A series of closed shop policy making roundtables, driven by unclear goals and reasoning through an opaque process, are unlikely to lead to proportionate, effective and balanced internet regulation. The results, added to proposals such as Claire Perry's broad, opt-in porn filters and casual ideas to block terrorism-related content, will not only undermine people's ability to access information freely here. It will critically undermine efforts to promote internet freedoms globally. This is about choosing who has the power to decide what we can access, look at, read and do online. 


Comments (3)

  1. Paul Evans:
    May 08, 2012 at 11:47 AM

    The list doesn't include the Unions either - they just don't have the resources to do this kind of thing. You've got a classic public policy consultation problem - the struggle between sidestepping the 'hard to avoids' while engaging the 'hard to reach.'

    The assumption in Hargreaves office and, I suspect, underlying this post is that this favours Big Copyright. I'm not sure that this is the case though. Google are firmly on the other side of this one, except where it comes to their own algorithms. Most trades unionists don't really understand what they're losing - all they know is that there are fewer jobs, the standard of entry is more determined by the capacity to do long 'internships' than ever before, and all of this in a marketplace that is growing at a huge huge rate. We were told to relax about copyright because 'content will be king'.

    Also, there's the other factor. You talk to anyone in the public policy area around this issue and there's a genuine fear of the lobbying muscle that Google can wield, and of the way that large-scale write-in campaigns can bully MPs.

    Write in campaigns do not reflect The General Will, and if you want something to worry about from a 'good policymaking' viewpoint, this may be a good place to start.

  2. Peter Bradwell:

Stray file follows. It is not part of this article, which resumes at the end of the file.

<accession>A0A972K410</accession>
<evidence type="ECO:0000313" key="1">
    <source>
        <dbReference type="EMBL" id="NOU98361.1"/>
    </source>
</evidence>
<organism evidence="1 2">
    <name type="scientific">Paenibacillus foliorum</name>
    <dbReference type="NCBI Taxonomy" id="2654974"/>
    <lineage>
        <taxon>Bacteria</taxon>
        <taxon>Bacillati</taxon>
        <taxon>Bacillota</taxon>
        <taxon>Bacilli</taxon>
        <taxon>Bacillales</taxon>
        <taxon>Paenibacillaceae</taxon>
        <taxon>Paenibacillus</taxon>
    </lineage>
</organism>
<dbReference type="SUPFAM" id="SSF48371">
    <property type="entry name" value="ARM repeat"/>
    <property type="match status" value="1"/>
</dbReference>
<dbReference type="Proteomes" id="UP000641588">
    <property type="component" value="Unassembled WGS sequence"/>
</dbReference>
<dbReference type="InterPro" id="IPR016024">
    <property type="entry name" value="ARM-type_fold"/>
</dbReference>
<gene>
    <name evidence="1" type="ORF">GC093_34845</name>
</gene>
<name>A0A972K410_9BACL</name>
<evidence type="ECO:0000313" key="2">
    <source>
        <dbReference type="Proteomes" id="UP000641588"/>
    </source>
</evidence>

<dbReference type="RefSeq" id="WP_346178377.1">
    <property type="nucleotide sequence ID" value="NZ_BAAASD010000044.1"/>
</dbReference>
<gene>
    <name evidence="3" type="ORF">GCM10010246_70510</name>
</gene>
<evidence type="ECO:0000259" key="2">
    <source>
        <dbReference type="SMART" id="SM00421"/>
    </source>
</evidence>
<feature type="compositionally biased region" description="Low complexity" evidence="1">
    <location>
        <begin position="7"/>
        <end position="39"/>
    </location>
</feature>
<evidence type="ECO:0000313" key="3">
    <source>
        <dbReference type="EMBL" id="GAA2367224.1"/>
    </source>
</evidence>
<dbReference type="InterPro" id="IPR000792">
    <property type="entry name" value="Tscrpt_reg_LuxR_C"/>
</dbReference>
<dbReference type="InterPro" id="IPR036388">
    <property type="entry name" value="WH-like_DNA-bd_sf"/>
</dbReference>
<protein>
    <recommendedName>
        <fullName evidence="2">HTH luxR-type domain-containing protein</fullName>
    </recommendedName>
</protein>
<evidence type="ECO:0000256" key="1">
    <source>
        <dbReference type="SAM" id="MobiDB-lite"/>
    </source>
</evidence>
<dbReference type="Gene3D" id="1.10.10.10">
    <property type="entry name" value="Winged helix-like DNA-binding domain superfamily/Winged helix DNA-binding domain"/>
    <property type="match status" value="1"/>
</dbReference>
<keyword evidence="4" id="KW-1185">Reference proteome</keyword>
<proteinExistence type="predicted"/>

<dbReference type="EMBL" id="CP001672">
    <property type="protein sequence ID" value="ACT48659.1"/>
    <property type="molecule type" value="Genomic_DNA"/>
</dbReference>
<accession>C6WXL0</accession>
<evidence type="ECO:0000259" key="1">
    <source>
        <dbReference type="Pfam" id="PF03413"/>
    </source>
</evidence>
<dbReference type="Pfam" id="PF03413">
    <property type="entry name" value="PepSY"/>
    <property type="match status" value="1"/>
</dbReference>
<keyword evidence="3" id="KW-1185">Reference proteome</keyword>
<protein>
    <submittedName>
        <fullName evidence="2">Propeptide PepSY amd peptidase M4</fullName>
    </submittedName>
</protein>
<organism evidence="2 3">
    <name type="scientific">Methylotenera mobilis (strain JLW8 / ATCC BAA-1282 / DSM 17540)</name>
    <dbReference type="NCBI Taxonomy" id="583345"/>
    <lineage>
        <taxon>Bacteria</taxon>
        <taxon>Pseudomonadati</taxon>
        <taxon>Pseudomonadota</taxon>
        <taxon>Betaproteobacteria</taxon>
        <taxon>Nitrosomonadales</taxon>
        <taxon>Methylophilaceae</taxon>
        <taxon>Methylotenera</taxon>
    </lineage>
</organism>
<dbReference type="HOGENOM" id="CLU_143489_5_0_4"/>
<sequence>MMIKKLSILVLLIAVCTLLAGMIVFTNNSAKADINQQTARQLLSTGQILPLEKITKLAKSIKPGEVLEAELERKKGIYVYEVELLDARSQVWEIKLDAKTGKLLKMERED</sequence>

May 08, 2012 at 01:39 PM

    Hi Paul

    Thanks for your comment. Thoughtful as ever - appreciate you engaging with the work and site.

    I agree that there are certainly important questions about the best way for people to express their interest in, engagement with and opinion about political issues to their MPs, and how politicians interpret the significance of that expression. Letter writing certainly does not represent the General Will. Democracy is partly an effort to find the best mechanisms for the best possible approximation of the will of the people. Letters to MPs, in which people express their concerns about an issue in as clear and genuine a way as possible, are a part of that I think. But they are one part, whose role and value are worth considering. We encourage people to be calm, clear and concise, and to write in their own words, which we hope results in responsible and useful letters. I'd be interested to hear how letter campaigns can bully MPs, and what can be done about it, if that really is the case. My experience of the replies that people receive back from MPs following letters sent about ORG issues does not bear the theory out, but that's somewhat anecdotal. We should be listening to MPs as much as possible about how they feel about different forms of discussion with or interaction with their constituents.